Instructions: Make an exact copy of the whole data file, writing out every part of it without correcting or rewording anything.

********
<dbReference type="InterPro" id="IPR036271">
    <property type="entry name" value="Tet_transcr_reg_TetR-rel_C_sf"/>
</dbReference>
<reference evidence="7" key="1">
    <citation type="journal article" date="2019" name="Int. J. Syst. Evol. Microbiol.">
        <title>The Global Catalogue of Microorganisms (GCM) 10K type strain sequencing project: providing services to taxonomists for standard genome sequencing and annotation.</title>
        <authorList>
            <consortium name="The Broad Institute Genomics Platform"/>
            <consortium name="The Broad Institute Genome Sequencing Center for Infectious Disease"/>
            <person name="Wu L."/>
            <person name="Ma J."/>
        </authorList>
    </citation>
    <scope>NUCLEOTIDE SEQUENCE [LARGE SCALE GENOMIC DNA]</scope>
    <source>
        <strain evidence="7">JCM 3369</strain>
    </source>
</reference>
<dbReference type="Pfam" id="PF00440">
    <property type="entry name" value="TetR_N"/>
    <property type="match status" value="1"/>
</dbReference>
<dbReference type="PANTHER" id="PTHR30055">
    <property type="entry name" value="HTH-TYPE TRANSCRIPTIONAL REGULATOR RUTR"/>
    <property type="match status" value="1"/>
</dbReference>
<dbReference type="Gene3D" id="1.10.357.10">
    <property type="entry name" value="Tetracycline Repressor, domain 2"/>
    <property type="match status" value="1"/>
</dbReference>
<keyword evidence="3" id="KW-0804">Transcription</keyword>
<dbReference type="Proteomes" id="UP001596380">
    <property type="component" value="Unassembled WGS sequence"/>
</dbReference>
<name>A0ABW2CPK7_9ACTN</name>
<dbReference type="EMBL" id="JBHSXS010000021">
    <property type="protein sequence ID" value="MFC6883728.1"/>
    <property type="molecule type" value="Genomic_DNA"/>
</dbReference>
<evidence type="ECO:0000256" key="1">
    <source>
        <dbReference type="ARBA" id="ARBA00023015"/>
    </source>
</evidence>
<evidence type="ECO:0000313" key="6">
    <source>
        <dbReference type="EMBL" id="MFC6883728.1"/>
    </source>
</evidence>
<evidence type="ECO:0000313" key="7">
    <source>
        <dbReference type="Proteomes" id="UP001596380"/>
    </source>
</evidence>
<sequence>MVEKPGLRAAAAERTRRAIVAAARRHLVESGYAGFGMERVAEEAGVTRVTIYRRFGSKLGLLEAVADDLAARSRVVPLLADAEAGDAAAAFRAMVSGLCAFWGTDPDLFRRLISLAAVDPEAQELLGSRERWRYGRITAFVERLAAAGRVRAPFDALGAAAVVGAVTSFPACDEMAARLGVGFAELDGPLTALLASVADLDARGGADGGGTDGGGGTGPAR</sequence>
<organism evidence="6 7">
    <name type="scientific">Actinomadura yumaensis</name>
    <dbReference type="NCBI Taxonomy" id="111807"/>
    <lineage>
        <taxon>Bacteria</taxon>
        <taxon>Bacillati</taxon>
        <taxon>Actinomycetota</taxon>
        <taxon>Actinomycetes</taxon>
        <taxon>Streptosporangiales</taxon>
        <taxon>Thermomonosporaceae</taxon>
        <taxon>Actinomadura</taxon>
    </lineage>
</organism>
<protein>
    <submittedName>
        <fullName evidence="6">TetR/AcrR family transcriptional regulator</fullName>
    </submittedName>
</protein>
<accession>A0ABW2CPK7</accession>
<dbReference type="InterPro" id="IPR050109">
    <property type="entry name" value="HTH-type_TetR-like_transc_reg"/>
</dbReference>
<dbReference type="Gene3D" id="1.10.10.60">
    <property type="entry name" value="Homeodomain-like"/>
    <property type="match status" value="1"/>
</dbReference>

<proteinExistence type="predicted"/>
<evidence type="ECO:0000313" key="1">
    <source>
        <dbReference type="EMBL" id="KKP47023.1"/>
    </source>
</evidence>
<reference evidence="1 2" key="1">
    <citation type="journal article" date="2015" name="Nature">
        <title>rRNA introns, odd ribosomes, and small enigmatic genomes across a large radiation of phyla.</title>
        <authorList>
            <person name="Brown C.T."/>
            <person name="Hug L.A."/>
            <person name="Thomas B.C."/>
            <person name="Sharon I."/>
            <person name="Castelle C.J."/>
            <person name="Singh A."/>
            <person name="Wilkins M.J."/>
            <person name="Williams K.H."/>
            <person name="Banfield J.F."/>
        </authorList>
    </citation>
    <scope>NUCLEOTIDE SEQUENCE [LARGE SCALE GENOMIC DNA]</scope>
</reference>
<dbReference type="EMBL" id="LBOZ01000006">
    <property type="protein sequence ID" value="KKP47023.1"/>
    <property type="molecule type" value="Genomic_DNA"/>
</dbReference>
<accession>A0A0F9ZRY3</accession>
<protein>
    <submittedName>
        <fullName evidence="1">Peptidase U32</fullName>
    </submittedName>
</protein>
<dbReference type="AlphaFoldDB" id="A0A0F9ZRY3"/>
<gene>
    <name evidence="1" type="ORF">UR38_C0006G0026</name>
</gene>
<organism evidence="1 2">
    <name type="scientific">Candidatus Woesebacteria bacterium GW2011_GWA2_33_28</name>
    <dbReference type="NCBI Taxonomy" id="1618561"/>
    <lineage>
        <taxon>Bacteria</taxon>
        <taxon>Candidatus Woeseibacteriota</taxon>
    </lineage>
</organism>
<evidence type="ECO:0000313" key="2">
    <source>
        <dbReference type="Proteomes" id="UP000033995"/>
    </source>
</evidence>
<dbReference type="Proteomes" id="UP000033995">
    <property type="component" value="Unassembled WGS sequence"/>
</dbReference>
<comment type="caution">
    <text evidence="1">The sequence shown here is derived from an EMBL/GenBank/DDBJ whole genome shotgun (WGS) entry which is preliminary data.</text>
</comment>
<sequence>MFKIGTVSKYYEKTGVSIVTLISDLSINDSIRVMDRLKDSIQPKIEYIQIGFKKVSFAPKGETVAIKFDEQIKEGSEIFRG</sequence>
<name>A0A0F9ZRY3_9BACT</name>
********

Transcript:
<dbReference type="InterPro" id="IPR036271">
    <property type="entry name" value="Tet_transcr_reg_TetR-rel_C_sf"/>
</dbReference>
<reference evidence="7" key="1">
    <citation type="journal article" date="2019" name="Int. J. Syst. Evol. Microbiol.">
        <title>The Global Catalogue of Microorganisms (GCM) 10K type strain sequencing project: providing services to taxonomists for standard genome sequencing and annotation.</title>
        <authorList>
            <consortium name="The Broad Institute Genomics Platform"/>
            <consortium name="The Broad Institute Genome Sequencing Center for Infectious Disease"/>
            <person name="Wu L."/>
            <person name="Ma J."/>
        </authorList>
    </citation>
    <scope>NUCLEOTIDE SEQUENCE [LARGE SCALE GENOMIC DNA]</scope>
    <source>
        <strain evidence="7">JCM 3369</strain>
    </source>
</reference>
<dbReference type="Pfam" id="PF00440">
    <property type="entry name" value="TetR_N"/>
    <property type="match status" value="1"/>
</dbReference>
<dbReference type="PANTHER" id="PTHR30055">
    <property type="entry name" value="HTH-TYPE TRANSCRIPTIONAL REGULATOR RUTR"/>
    <property type="match status" value="1"/>
</dbReference>
<dbReference type="Gene3D" id="1.10.357.10">
    <property type="entry name" value="Tetracycline Repressor, domain 2"/>
    <property type="match status" value="1"/>
</dbReference>
<keyword evidence="3" id="KW-0804">Transcription</keyword>
<dbReference type="Proteomes" id="UP001596380">
    <property type="component" value="Unassembled WGS sequence"/>
</dbReference>
<name>A0ABW2CPK7_9ACTN</name>
<dbReference type="EMBL" id="JBHSXS010000021">
    <property type="protein sequence ID" value="MFC6883728.1"/>
    <property type="molecule type" value="Genomic_DNA"/>
</dbReference>
<evidence type="ECO:0000256" key="1">
    <source>
        <dbReference type="ARBA" id="ARBA00023015"/>
    </source>
</evidence>
<evidence type="ECO:0000313" key="6">
    <source>
        <dbReference type="EMBL" id="MFC6883728.1"/>
    </source>
</evidence>
<evidence type="ECO:0000313" key="7">
    <source>
        <dbReference type="Proteomes" id="UP001596380"/>
    </source>
</evidence>
<sequence>MVEKPGLRAAAAERTRRAIVAAARRHLVESGYAGFGMERVAEEAGVTRVTIYRRFGSKLGLLEAVADDLAARSRVVPLLADAEAGDAAAAFRAMVSGLCAFWGTDPDLFRRLISLAAVDPEAQELLGSRERWRYGRITAFVERLAAAGRVRAPFDALGAAAVVGAVTSFPACDEMAARLGVGFAELDGPLTALLASVADLDARGGADGGGTDGGGGTGPAR</sequence>
<organism evidence="6 7">
    <name type="scientific">Actinomadura yumaensis</name>
    <dbReference type="NCBI Taxonomy" id="111807"/>
    <lineage>
        <taxon>Bacteria</taxon>
        <taxon>Bacillati</taxon>
        <taxon>Actinomycetota</taxon>
        <taxon>Actinomycetes</taxon>
        <taxon>Streptosporangiales</taxon>
        <taxon>Thermomonosporaceae</taxon>
        <taxon>Actinomadura</taxon>
    </lineage>
</organism>
<protein>
    <submittedName>
        <fullName evidence="6">TetR/AcrR family transcriptional regulator</fullName>
    </submittedName>
</protein>
<accession>A0ABW2CPK7</accession>
<dbReference type="InterPro" id="IPR050109">
    <property type="entry name" value="HTH-type_TetR-like_transc_reg"/>
</dbReference>
<dbReference type="Gene3D" id="1.10.10.60">
    <property type="entry name" value="Homeodomain-like"/>
    <property type="match status" value="1"/>
</dbReference>

<proteinExistence type="predicted"/>
<evidence type="ECO:0000313" key="1">
    <source>
        <dbReference type="EMBL" id="KKP47023.1"/>
    </source>
</evidence>
<reference evidence="1 2" key="1">
    <citation type="journal article" date="2015" name="Nature">
        <title>rRNA introns, odd ribosomes, and small enigmatic genomes across a large radiation of phyla.</title>
        <authorList>
            <person name="Brown C.T."/>
            <person name="Hug L.A."/>
            <person name="Thomas B.C."/>
            <person name="Sharon I."/>
            <person name="Castelle C.J."/>
            <person name="Singh A."/>
            <person name="Wilkins M.J."/>
            <person name="Williams K.H."/>
            <person name="Banfield J.F."/>
        </authorList>
    </citation>
    <scope>NUCLEOTIDE SEQUENCE [LARGE SCALE GENOMIC DNA]</scope>
</reference>
<dbReference type="EMBL" id="LBOZ01000006">
    <property type="protein sequence ID" value="KKP47023.1"/>
    <property type="molecule type" value="Genomic_DNA"/>
</dbReference>
<accession>A0A0F9ZRY3</accession>
<protein>
    <submittedName>
        <fullName evidence="1">Peptidase U32</fullName>
    </submittedName>
</protein>
<dbReference type="AlphaFoldDB" id="A0A0F9ZRY3"/>
<gene>
    <name evidence="1" type="ORF">UR38_C0006G0026</name>
</gene>
<organism evidence="1 2">
    <name type="scientific">Candidatus Woesebacteria bacterium GW2011_GWA2_33_28</name>
    <dbReference type="NCBI Taxonomy" id="1618561"/>
    <lineage>
        <taxon>Bacteria</taxon>
        <taxon>Candidatus Woeseibacteriota</taxon>
    </lineage>
</organism>
<evidence type="ECO:0000313" key="2">
    <source>
        <dbReference type="Proteomes" id="UP000033995"/>
    </source>
</evidence>
<dbReference type="Proteomes" id="UP000033995">
    <property type="component" value="Unassembled WGS sequence"/>
</dbReference>
<comment type="caution">
    <text evidence="1">The sequence shown here is derived from an EMBL/GenBank/DDBJ whole genome shotgun (WGS) entry which is preliminary data.</text>
</comment>
<sequence>MFKIGTVSKYYEKTGVSIVTLISDLSINDSIRVMDRLKDSIQPKIEYIQIGFKKVSFAPKGETVAIKFDEQIKEGSEIFRG</sequence>
<name>A0A0F9ZRY3_9BACT</name>